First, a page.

Phytochelatin synthase, a dipeptidyltransferase that undergoes multisite acylation with gamma-glutamylcysteine during catalysis: stoichiometric and site-directed mutagenic analysis of arabidopsis thaliana PCS1-catalyzed phytochelatin synthesis

J Biol Chem. 2004 May 21;279(21):22449-60. doi: 10.1074/jbc.M313142200. Epub 2004 Mar 5.


Phytochelatin (PC) synthase has been assumed to be a gamma-glutamylcysteine dipeptidyl transpeptidase (EC and, more recently, as exemplified by analyses of the immunopurified recombinant enzyme from Arabidopsis thaliana (AtPCS1-FLAG), has been shown to catalyze a PC synthetic reaction with kinetics that approximates a bisubstrate-substituted enzyme mechanism in which millimolar concentrations of free GSH and micromolar concentrations of heavy metal.GSH thiolates (e.g. cadmium.GS(2)) or millimolar concentrations of S-alkylglutathiones serve as cosubstrates. Here, we show, by direct analyses of the stoichiometry of AtPCS1-FLAG-catalyzed PC synthesis, the kinetics and stoichiometry of acylation of the enzyme and release of free glycine from gamma-Glu-Cys donors, and the effects of the Cys-to-Ser or -Ala and Ser-to-Ala substitution of conserved residues in the catalytic N-terminal half of the enzyme, that PC synthase is indeed a dipeptidyltransferase that undergoes gamma-Glu-Cys acylation at two sites during catalysis, one of which, in accord with a cysteine protease model, likely corresponds to or is at least tightly coupled with Cys(56). The identity of the second site of enzyme modification remains to be determined, but it is distinguishable from the first Cys(56)-dependent site, which is amenable to gamma-Glu-Cys acylation by free GSH, because its acylation not only depends on the provision of Cd(2+) or GSH with a blocked, S-alkylated thiol group, but is also necessary for net PC synthesis. We conclude that des-Gly-PCs are not generated as an immediate by-product, but rather that the enzyme catalyzes a dipeptidyl transfer reaction in which some of the energy liberated upon cleavage of the Cys-Gly bonds of the gamma-Glu-Cys donors in the first phase of the catalytic cycle is conserved through the formation of a two site-substituted gamma-Glu-Cys acyl-enzyme intermediate whose hydrolysis provides the energy required for the formation of the new peptide bond required for the extension of PC chain length by one gamma-Glu-Cys repeat per catalytic cycle.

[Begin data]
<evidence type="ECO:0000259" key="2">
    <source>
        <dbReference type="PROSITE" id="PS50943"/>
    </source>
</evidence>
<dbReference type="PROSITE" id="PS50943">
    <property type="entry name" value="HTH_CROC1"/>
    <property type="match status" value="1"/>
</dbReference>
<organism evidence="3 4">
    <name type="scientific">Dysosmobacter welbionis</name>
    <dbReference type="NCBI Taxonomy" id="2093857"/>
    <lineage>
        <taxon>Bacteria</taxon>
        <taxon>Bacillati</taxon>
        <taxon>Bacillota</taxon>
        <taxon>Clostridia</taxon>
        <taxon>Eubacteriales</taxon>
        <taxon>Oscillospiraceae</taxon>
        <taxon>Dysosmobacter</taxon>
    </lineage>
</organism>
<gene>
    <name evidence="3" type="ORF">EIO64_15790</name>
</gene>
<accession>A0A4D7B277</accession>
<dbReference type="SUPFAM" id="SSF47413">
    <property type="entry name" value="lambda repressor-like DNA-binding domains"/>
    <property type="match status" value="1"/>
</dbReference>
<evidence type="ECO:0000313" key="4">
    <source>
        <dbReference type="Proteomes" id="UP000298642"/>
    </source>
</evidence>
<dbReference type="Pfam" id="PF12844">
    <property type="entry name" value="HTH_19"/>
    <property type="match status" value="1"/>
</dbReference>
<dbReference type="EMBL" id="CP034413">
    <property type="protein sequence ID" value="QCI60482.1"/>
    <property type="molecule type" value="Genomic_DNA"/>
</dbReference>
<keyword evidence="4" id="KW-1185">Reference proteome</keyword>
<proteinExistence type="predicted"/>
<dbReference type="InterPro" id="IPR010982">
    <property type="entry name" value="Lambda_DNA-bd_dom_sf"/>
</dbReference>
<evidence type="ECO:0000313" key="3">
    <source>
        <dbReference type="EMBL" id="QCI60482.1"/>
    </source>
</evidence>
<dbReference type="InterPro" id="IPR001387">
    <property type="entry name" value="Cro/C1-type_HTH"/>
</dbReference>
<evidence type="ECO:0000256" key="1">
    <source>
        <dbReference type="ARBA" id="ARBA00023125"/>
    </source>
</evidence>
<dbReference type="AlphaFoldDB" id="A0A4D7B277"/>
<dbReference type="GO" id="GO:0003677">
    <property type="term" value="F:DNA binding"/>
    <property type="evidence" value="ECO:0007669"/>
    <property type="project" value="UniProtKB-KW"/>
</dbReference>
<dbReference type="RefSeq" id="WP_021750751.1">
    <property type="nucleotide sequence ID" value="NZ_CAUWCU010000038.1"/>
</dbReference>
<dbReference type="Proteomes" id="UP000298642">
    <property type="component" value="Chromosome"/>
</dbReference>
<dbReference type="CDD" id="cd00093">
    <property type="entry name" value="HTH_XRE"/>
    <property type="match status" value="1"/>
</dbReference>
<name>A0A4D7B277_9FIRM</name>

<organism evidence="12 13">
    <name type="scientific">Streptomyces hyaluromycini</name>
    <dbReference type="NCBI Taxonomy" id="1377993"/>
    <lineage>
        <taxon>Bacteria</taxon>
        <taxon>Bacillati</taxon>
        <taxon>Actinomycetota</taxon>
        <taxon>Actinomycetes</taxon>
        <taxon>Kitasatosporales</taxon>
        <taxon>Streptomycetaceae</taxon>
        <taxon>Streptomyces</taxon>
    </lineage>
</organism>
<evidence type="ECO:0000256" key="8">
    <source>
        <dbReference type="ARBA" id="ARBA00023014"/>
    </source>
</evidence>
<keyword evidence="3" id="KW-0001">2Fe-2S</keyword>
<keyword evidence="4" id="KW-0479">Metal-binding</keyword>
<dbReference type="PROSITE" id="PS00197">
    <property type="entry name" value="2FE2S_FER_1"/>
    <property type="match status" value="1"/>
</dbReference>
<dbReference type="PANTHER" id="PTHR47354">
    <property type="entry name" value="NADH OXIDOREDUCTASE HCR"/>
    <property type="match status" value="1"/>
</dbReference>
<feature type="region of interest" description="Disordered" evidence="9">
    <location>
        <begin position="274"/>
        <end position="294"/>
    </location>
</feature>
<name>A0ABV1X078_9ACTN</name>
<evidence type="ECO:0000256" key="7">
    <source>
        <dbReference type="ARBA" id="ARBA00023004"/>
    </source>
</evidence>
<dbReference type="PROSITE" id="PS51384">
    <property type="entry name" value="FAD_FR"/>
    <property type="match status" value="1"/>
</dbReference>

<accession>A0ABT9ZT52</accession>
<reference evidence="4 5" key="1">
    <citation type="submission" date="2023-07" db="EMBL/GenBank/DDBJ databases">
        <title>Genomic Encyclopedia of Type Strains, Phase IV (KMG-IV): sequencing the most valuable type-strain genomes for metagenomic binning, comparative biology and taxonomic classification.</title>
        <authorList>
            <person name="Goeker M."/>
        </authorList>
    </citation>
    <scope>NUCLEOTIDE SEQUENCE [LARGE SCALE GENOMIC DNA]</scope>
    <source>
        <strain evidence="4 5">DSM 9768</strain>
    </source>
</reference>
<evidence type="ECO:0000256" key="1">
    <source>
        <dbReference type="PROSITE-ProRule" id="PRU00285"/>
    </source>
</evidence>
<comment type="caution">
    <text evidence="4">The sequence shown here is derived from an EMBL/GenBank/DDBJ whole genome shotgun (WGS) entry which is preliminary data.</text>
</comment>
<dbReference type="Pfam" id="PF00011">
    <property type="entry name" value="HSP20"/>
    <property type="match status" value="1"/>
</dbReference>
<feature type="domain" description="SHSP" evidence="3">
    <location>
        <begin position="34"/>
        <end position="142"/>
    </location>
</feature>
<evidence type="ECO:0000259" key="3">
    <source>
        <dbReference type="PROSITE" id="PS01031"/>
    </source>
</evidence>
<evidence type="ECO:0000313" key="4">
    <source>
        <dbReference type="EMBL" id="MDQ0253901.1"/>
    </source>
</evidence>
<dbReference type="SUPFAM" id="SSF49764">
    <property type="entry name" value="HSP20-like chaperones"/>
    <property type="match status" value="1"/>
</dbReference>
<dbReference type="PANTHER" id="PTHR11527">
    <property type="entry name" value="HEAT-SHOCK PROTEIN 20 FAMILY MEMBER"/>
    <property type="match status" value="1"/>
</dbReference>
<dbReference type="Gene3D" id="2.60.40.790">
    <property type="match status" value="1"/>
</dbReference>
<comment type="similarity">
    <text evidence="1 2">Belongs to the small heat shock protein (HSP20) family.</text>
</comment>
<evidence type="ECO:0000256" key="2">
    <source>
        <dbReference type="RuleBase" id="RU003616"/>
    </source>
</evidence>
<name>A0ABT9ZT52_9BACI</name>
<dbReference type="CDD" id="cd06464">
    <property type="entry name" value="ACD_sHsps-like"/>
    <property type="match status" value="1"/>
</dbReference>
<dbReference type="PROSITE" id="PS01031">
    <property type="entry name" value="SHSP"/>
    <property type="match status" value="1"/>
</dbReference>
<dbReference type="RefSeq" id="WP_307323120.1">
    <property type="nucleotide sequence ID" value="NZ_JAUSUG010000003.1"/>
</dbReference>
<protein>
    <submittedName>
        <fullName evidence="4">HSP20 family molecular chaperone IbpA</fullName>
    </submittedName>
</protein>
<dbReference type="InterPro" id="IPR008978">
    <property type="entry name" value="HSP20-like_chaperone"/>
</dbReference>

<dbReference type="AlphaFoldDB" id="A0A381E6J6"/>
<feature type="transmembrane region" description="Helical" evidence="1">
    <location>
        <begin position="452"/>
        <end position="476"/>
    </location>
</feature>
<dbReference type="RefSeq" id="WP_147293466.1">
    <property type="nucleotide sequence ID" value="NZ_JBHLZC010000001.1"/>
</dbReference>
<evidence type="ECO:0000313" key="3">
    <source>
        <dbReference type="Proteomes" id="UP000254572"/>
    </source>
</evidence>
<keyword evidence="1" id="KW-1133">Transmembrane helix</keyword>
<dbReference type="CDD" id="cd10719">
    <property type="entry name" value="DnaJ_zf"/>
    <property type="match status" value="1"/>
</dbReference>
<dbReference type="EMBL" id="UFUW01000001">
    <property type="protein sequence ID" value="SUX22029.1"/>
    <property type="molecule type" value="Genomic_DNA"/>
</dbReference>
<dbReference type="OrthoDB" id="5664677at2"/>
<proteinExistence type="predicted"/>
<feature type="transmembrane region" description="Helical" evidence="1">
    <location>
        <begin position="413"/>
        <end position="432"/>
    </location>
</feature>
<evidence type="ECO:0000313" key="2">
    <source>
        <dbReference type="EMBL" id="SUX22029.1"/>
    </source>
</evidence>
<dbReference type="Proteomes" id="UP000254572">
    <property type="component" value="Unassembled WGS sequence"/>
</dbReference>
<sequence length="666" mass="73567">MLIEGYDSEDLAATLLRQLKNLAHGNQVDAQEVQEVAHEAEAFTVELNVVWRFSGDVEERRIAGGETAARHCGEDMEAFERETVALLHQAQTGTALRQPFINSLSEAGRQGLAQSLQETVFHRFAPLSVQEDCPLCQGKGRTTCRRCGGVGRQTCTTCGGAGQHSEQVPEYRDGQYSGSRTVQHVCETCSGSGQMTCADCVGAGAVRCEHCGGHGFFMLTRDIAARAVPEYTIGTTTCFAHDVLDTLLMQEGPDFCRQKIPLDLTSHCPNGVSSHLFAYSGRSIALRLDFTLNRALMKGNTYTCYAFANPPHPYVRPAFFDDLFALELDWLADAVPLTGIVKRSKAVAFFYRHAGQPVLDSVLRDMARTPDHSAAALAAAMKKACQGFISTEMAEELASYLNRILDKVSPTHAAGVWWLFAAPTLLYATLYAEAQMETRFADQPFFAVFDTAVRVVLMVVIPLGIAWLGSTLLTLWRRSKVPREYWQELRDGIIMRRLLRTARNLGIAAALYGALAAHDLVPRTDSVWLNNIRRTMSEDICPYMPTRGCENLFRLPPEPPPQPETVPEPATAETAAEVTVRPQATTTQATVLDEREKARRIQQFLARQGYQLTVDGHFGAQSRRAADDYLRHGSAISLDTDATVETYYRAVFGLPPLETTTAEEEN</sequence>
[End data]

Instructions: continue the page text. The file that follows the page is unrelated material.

Publication types

  • Research Support, Non-U.S. Gov't
  • Research Support, U.S. Gov't, Non-P.H.S.

MeSH terms

  • Acylation
  • Aminoacyltransferases / metabolism
  • Aminoacyltransferases / physiology*
  • Arabidopsis / enzymology*
  • Binding Sites
  • Cadmium / chemistry
  • Catalysis
  • Cathepsin C / chemistry*
  • Cysteine / chemistry
  • Dipeptides / chemistry*
  • Dose-Response Relationship, Drug
  • Glutathione / chemistry
  • Glutathione / metabolism
  • Glycine / chemistry
  • Kinetics
  • Models, Chemical
  • Mutagenesis, Site-Directed
  • Mutation
  • Peptides / chemistry
  • Protein Structure, Tertiary
  • Recombinant Proteins / chemistry
  • Saccharomyces cerevisiae
  • Time Factors


  • Dipeptides
  • Peptides
  • Recombinant Proteins
  • Cadmium
  • Aminoacyltransferases
  • glutathione gamma-glutamylcysteinyltransferase
  • Cathepsin C
  • Glutathione
  • Cysteine
  • gamma-glutamylcysteine
  • Glycine